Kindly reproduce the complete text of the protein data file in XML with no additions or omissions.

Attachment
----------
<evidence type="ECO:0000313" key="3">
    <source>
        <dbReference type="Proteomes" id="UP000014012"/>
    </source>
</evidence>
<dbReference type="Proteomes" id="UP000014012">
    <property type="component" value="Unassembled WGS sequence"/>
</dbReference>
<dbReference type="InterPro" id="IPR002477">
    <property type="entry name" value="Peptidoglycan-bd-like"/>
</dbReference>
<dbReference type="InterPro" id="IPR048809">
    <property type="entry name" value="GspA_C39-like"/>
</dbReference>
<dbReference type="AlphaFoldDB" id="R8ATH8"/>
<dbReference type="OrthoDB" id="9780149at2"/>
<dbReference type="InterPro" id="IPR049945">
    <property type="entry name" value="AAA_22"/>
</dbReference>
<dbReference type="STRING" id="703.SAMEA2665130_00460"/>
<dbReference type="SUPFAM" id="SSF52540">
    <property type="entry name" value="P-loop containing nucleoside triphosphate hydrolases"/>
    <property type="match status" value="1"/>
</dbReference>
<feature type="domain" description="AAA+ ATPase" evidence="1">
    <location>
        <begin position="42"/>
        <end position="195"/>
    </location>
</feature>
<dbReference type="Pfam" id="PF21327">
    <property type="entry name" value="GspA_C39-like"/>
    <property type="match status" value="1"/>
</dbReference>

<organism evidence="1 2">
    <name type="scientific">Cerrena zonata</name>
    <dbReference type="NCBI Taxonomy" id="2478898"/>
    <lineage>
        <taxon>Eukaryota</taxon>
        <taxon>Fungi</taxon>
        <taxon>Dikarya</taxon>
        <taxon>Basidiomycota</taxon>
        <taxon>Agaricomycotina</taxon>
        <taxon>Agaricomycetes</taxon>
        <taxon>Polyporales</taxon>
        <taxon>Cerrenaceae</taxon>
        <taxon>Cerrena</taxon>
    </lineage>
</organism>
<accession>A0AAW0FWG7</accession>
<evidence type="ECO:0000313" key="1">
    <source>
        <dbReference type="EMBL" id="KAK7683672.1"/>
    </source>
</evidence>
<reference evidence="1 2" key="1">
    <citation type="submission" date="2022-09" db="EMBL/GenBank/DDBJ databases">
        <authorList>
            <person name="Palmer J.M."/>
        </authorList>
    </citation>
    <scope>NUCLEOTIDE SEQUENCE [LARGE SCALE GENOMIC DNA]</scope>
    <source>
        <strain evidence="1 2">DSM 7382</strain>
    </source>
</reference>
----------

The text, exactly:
<evidence type="ECO:0000313" key="3">
    <source>
        <dbReference type="Proteomes" id="UP000014012"/>
    </source>
</evidence>
<dbReference type="Proteomes" id="UP000014012">
    <property type="component" value="Unassembled WGS sequence"/>
</dbReference>
<dbReference type="InterPro" id="IPR002477">
    <property type="entry name" value="Peptidoglycan-bd-like"/>
</dbReference>
<dbReference type="InterPro" id="IPR048809">
    <property type="entry name" value="GspA_C39-like"/>
</dbReference>
<dbReference type="AlphaFoldDB" id="R8ATH8"/>
<dbReference type="OrthoDB" id="9780149at2"/>
<dbReference type="InterPro" id="IPR049945">
    <property type="entry name" value="AAA_22"/>
</dbReference>
<dbReference type="STRING" id="703.SAMEA2665130_00460"/>
<dbReference type="SUPFAM" id="SSF52540">
    <property type="entry name" value="P-loop containing nucleoside triphosphate hydrolases"/>
    <property type="match status" value="1"/>
</dbReference>
<feature type="domain" description="AAA+ ATPase" evidence="1">
    <location>
        <begin position="42"/>
        <end position="195"/>
    </location>
</feature>
<dbReference type="Pfam" id="PF21327">
    <property type="entry name" value="GspA_C39-like"/>
    <property type="match status" value="1"/>
</dbReference>

<organism evidence="1 2">
    <name type="scientific">Cerrena zonata</name>
    <dbReference type="NCBI Taxonomy" id="2478898"/>
    <lineage>
        <taxon>Eukaryota</taxon>
        <taxon>Fungi</taxon>
        <taxon>Dikarya</taxon>
        <taxon>Basidiomycota</taxon>
        <taxon>Agaricomycotina</taxon>
        <taxon>Agaricomycetes</taxon>
        <taxon>Polyporales</taxon>
        <taxon>Cerrenaceae</taxon>
        <taxon>Cerrena</taxon>
    </lineage>
</organism>
<accession>A0AAW0FWG7</accession>
<evidence type="ECO:0000313" key="1">
    <source>
        <dbReference type="EMBL" id="KAK7683672.1"/>
    </source>
</evidence>
<reference evidence="1 2" key="1">
    <citation type="submission" date="2022-09" db="EMBL/GenBank/DDBJ databases">
        <authorList>
            <person name="Palmer J.M."/>
        </authorList>
    </citation>
    <scope>NUCLEOTIDE SEQUENCE [LARGE SCALE GENOMIC DNA]</scope>
    <source>
        <strain evidence="1 2">DSM 7382</strain>
    </source>
</reference>